Indiana Supreme Court
315 Indiana State House
200 W. Washington Street
Indianapolis, IN 46204
Kevin S. Smith
Public Information Officer
Where to file...
Clerk of the Appellate Courts
200 W. Washington St.
216 State House
Indianapolis, IN 46204
In two vastly different settings last month, people reminded me of a statement I made on the day I was sworn in as Chief Justice: “I want us to be a court so well regarded that judges in other states, when considering the toughest legal issues of our time, will be led to turn to each other and ask, ‘I wonder what Indiana has done about this?’”
It is the sort of heady statement one makes when taking office, a reminder of the lofty objectives that come with such a day. Having it quoted back to me twice just in December, though, prompted me to think about the big objectives of the Indiana judiciary and about whether we are doing anything that is truly special or inventive. I think there are five major stories to tell about today’s Indiana courts, and I come today to report to you about each of them.
Struggle against it as we might, government and law continues to play a substantial role in daily life. People all too often find themselves in need of a lawyer, and the poorest of our citizens cannot afford to pay what the economics of modern lawyering requires. Indiana is making major strides in helping such people obtain legal assistance.
In the field of criminal law, our state has a long and interesting history of pursuing two seemingly contradictory objectives. On the one hand, we are a state that takes a no-nonsense approach to crime – more police, more prosecutors, higher sentences, more prisons. A national commentator once said that if you committed a crime in Indiana the best thing to do was to drag the body across the state line.
At the same time, we are a state that has for 150 years stood strong for the proposition that if you are charged with a crime you should not have to fend for yourself just because you are poor. Indiana’s most recent innovation is the Indiana Public Defender Commission. Created by the legislature in 1993, it is drawing national attention.
This commission has developed standards for effective representation of the poor and invited counties to upgrade their public defender programs in return for a partial reimbursement in state funds. In 1999 alone, the counties participating in this network grew from 13 to 36, and these 36 account for 48% of the criminal cases statewide. When the American Bar Association recently urged that all states adopt minimum standards for indigent defense, its House of Delegates held up Indiana as a model for others to follow.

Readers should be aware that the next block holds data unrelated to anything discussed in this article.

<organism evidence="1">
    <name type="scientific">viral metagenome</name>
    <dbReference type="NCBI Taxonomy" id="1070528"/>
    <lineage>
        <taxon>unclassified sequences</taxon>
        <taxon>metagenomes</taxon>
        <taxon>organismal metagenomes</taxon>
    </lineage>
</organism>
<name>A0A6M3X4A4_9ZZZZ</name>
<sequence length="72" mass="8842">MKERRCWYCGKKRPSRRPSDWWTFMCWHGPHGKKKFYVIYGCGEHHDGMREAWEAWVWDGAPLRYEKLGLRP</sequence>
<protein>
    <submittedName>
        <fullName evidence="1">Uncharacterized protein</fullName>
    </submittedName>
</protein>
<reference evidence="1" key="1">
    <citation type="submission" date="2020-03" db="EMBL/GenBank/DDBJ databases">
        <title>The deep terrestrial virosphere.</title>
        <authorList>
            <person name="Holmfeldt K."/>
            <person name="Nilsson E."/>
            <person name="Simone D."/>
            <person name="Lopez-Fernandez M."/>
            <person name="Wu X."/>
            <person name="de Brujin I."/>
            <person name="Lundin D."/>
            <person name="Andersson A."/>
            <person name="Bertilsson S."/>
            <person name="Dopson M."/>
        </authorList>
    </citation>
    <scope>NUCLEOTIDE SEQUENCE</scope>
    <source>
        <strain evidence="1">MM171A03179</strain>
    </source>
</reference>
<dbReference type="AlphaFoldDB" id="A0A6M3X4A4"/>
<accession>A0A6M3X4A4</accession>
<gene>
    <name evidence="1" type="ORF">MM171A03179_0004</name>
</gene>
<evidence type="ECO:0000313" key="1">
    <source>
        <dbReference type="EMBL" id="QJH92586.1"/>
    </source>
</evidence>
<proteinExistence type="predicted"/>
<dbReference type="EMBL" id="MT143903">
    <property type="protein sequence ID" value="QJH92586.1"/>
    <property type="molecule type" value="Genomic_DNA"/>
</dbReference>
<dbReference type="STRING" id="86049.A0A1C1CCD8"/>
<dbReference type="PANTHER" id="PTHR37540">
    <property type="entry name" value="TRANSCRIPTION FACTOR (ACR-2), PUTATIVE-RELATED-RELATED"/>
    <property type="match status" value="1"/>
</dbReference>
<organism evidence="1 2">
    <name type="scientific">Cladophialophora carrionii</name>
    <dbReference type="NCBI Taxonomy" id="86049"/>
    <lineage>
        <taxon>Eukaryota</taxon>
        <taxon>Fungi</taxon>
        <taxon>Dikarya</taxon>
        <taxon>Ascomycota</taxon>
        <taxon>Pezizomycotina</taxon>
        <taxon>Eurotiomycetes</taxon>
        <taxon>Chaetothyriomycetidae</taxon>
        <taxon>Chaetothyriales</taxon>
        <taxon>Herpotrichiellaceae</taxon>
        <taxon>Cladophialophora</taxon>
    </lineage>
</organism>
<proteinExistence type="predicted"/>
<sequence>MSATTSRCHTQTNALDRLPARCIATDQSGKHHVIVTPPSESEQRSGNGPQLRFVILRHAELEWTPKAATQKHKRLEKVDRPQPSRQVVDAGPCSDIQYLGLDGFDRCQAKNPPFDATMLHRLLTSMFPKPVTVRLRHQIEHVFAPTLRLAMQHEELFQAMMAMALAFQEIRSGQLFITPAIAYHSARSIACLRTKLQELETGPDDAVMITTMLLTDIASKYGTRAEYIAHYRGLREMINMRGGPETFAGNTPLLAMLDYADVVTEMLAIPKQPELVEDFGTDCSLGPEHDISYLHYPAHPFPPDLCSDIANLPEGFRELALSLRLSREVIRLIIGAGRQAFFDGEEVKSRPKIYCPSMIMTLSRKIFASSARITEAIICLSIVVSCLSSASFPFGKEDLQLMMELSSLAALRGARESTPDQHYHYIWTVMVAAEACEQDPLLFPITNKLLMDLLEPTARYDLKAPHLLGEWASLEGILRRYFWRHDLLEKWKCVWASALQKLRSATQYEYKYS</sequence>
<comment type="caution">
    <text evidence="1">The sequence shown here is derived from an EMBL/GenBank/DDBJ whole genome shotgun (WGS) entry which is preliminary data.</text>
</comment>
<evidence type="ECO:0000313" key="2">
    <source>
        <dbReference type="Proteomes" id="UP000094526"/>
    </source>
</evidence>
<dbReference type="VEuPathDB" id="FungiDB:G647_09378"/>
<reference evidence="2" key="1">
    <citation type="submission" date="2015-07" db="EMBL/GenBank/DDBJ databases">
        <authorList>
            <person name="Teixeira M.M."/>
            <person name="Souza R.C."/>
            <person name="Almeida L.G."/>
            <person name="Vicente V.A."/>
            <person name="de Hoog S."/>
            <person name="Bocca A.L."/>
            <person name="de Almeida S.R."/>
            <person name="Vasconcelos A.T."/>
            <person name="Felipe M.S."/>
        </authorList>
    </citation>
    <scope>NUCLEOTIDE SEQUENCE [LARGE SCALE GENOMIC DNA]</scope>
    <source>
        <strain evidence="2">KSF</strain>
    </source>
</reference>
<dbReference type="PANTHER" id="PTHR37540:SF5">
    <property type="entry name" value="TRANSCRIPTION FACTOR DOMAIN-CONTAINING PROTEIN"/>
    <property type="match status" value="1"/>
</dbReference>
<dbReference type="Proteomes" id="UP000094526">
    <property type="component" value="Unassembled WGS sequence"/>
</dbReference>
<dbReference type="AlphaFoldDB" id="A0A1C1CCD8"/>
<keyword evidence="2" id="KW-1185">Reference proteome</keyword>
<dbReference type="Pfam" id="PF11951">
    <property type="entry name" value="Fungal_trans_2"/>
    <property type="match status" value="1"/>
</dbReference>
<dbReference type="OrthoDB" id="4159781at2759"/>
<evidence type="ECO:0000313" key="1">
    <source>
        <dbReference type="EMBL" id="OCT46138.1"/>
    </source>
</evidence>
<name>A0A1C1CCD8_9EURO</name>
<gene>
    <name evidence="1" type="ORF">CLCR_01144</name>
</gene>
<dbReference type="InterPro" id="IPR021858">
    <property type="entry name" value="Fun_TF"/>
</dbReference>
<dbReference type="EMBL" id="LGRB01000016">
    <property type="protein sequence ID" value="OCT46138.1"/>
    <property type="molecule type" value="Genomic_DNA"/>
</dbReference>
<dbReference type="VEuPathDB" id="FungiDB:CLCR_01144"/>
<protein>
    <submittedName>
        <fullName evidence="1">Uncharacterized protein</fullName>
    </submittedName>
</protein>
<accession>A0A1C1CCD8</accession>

Of course, most people with legal problems are law-abiding folks entangled in divorces, or employment problems, or housing disputes. Historically, people in those situations received help from the federally-financed Legal Services offices, but since Congress sharply curtailed their funds in 1995, Indiana has been looking for a way to provide more legal assistance to people with these kinds of problems. On this front, 1999 was a big year.
Within the last ninety days, thousands of Indiana lawyers have transferred the small amounts they hold in trust out of traditional zero-interest accounts and placed them instead in accounts that are now earning interest for legal services to the poor. This energetic beginning is the product of a partnership between the Supreme Court and the Indiana Bar Foundation.
That accomplishment is good news, but most states did it long ago. Indiana’s unique decision has been to use the proceeds to recruit and organize lawyers who are willing to donate time assisting low-income people. During 1999, the Supreme Court named fourteen local judges to convene meetings in every corner of the state to discuss how bar associations, legal services offices, law schools and the courts could best recruit volunteers, train them, and match them up with people in need. A number of counties already have such programs, and the best of these manage to attract more than half of all lawyers in town.
If we can duplicate this statewide, it will mean an army of some 6000 or 7000 lawyer volunteers. It will be an army organized, trained, and supported with funds generated by interest on trust accounts that would have gone uncollected. That’s like finding money on the sidewalk and putting it in the Salvation Army kettle. There is every reason to predict success, thanks to he leadership of Judge Mark Bailey of the Court of Appeals and David Remondini, Counsel to the Chief Justice.